So many corners! From Central Auckland across to the Waitākere Ranges, up the coast to Hokianga and from Kaikohe back down SH1, there are many intriguing corners on this journey – but the delights en route make them all worthwhile.
Day One: Auckland to Riverhead, via Muriwai
The Twin Coast Discovery Highway leads into the bushy depths of the Waitākere Ranges. Artists flourish in the freedom of an alternative life, far from suburbia. The local clay helps. Crown Lynn started here, and individual potters got into it too: “It helps that you’re not likely to blacken your neighbour’s washing when you fire your kiln,” noted Andrew Clifford. Director of Titirangi’s Te Uru Waitākere Contemporary Gallery, he’s justifiably proud of both the building and its contents.
The gallery was built when Lopdell House next door became too small. It’s still worth visiting for its rooftop views over the Waitākere Ranges Regional Park where, despite kauri dieback track closures, there’s still plenty of nature to enjoy, mostly along its beaches.
Cultivated nature reigns in the Ararimu Valley at Westbrook Winery, tucked between bush and forest, surrounded by vines and lawns. Founded in 1935, it’s one of the country’s oldest wineries, producing an award-winning range of tipples. Lunchtime calls for the Crackling Rosé platter: a light, spritzer-style wine served with champagne ham, Havarti, stuffed pepper and pesto.
Heading back towards the coast, wind through the hills to Muriwai to work off some of that cheese. Bush, beach and a brisk climb up to the gannet colony lookout will leave you ready for refuelling again.
The Riverhead Tavern is one of the country’s oldest riverside pubs, welcoming the thirsty and the hungry for 160 years. In The Landing, overlooking the Rangitopuni Stream, continue the tradition of struggling with the menu’s tempting choices.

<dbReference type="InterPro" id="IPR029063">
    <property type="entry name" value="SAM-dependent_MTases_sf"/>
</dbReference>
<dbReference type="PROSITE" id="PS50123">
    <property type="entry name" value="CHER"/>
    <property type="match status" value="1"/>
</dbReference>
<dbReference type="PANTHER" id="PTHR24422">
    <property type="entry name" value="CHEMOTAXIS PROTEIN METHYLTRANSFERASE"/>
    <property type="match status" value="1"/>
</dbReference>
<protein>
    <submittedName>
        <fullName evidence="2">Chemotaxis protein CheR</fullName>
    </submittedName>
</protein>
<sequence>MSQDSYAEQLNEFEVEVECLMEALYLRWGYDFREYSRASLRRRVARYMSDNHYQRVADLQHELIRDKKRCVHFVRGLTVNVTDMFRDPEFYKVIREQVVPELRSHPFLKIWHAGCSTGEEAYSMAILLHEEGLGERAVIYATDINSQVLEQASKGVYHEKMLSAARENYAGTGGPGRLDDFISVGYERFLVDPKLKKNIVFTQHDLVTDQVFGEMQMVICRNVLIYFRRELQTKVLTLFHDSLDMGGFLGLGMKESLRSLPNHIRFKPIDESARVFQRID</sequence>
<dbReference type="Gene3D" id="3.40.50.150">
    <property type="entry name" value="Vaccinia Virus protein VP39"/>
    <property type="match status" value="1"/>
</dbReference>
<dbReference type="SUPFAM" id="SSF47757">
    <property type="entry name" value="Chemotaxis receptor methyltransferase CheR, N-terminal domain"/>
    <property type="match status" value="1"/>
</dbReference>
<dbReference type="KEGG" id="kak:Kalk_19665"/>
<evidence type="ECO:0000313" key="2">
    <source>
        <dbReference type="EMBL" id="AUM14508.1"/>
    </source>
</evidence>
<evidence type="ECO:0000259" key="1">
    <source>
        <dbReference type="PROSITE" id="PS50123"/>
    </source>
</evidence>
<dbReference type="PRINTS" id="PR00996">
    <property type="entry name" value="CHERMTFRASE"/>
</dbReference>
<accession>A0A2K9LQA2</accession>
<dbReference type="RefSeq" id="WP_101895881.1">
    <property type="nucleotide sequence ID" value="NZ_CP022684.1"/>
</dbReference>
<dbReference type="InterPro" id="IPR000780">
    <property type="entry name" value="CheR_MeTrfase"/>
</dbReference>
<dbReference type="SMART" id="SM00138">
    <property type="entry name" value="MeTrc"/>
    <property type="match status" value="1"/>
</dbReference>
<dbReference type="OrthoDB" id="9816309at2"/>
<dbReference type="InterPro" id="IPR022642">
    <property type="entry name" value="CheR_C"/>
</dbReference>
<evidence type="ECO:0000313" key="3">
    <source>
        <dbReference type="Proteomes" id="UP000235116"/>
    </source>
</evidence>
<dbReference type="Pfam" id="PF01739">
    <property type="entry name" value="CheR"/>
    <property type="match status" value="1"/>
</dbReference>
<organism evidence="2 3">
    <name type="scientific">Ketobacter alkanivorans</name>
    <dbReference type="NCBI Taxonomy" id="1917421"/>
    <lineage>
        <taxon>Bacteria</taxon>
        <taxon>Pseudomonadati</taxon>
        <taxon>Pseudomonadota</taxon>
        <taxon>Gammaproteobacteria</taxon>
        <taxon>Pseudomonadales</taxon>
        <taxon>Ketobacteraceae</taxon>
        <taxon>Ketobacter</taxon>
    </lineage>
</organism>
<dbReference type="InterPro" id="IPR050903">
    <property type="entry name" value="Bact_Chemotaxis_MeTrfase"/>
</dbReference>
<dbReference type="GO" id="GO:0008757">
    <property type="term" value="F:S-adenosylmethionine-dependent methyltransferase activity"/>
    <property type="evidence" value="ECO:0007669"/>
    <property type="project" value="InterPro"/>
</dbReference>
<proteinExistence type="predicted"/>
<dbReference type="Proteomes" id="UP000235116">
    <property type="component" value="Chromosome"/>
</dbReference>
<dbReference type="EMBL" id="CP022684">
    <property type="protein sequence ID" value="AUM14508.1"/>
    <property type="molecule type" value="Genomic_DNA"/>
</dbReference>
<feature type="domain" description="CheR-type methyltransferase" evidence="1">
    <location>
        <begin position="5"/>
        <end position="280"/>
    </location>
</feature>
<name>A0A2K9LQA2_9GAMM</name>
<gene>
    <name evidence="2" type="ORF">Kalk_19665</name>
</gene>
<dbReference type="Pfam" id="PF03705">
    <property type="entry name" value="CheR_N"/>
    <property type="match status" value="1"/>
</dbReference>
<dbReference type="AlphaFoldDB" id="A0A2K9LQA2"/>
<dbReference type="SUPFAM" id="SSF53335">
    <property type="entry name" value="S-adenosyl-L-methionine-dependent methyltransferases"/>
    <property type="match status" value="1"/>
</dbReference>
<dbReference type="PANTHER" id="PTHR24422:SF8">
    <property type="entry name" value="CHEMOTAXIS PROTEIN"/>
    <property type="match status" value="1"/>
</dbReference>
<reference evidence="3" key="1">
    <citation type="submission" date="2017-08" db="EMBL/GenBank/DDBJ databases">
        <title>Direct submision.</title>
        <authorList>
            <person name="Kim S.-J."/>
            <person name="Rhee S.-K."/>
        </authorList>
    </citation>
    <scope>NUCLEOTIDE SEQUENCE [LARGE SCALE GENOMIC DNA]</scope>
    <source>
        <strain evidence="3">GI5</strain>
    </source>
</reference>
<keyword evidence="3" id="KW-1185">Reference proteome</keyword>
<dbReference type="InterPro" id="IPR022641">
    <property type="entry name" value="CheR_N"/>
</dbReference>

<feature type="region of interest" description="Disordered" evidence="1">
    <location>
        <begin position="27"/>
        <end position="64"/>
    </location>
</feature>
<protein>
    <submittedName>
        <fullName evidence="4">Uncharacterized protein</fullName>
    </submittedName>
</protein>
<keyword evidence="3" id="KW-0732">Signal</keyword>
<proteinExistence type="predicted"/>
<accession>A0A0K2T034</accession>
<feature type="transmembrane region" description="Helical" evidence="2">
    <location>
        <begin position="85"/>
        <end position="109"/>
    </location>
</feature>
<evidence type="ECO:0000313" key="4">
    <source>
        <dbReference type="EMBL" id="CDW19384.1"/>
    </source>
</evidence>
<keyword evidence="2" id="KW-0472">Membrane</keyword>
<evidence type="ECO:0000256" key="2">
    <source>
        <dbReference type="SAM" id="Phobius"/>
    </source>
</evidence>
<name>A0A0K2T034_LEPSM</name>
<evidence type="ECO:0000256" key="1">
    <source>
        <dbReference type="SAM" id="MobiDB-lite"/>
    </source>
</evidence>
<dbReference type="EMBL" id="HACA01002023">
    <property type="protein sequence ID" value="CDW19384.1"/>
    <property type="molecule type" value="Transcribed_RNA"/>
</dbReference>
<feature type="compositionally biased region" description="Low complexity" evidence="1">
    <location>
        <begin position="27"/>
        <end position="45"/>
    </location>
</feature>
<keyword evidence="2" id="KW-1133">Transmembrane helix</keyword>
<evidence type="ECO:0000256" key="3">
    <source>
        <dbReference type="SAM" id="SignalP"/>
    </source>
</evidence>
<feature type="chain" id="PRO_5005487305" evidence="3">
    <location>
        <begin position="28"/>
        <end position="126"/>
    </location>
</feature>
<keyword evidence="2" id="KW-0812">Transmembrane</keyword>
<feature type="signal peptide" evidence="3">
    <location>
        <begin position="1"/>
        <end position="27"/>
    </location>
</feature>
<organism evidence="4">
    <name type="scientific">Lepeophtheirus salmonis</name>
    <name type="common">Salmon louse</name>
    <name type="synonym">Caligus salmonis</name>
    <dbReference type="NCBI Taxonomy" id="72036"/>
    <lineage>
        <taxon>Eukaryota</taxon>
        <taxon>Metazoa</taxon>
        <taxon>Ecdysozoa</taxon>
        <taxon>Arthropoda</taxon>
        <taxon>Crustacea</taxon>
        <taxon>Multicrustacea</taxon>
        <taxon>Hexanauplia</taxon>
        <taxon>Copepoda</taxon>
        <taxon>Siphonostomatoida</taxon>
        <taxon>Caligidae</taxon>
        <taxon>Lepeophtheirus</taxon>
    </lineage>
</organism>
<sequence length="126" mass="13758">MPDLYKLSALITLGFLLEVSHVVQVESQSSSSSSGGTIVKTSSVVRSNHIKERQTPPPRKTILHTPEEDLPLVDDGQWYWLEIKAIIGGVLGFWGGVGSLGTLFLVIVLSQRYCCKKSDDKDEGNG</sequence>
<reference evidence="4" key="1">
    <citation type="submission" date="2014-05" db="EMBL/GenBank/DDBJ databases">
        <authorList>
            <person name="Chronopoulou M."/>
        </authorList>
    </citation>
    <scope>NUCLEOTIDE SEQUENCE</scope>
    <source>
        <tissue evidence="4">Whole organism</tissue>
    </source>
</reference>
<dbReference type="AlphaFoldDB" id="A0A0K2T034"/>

Day Two: Bethells Beach Te Henga to Matakana
From Bethells Beach Cottages, head north to find nature and art at the Kaipara Coast Sculpture Gardens. Striking sculptures, neat garden, inviting bush walk, well-stocked garden centre – it’s all about pleasure, unlike Wellsford’s Albertland and Districts Museum. This tells the story of the early settlers who, sucked in by false promises of shovel-ready land, were faced with virgin bush. Their pianos, croquet sets and even an organ had to be set aside – photos show how very tough daily life was.
There are also portraits, model ships, cameras, telephones, war memorabilia, Māori taonga and, marvellously, the very first Buzzy Bee ever made, along with his mates Richard Rabbit, Peter Pup and Dorable Duck.
Ducks feature at Matakana, too, in the stream that runs past the marketplace, so busy on Saturdays but peaceful during the rest of the week. It’s the perfect place to enjoy dinner at the Matakana Market Kitchen. There are inviting boutiques of fashion and art here, but nothing on the scale of the Morris & James pottery and Sculptureum, both just out of town.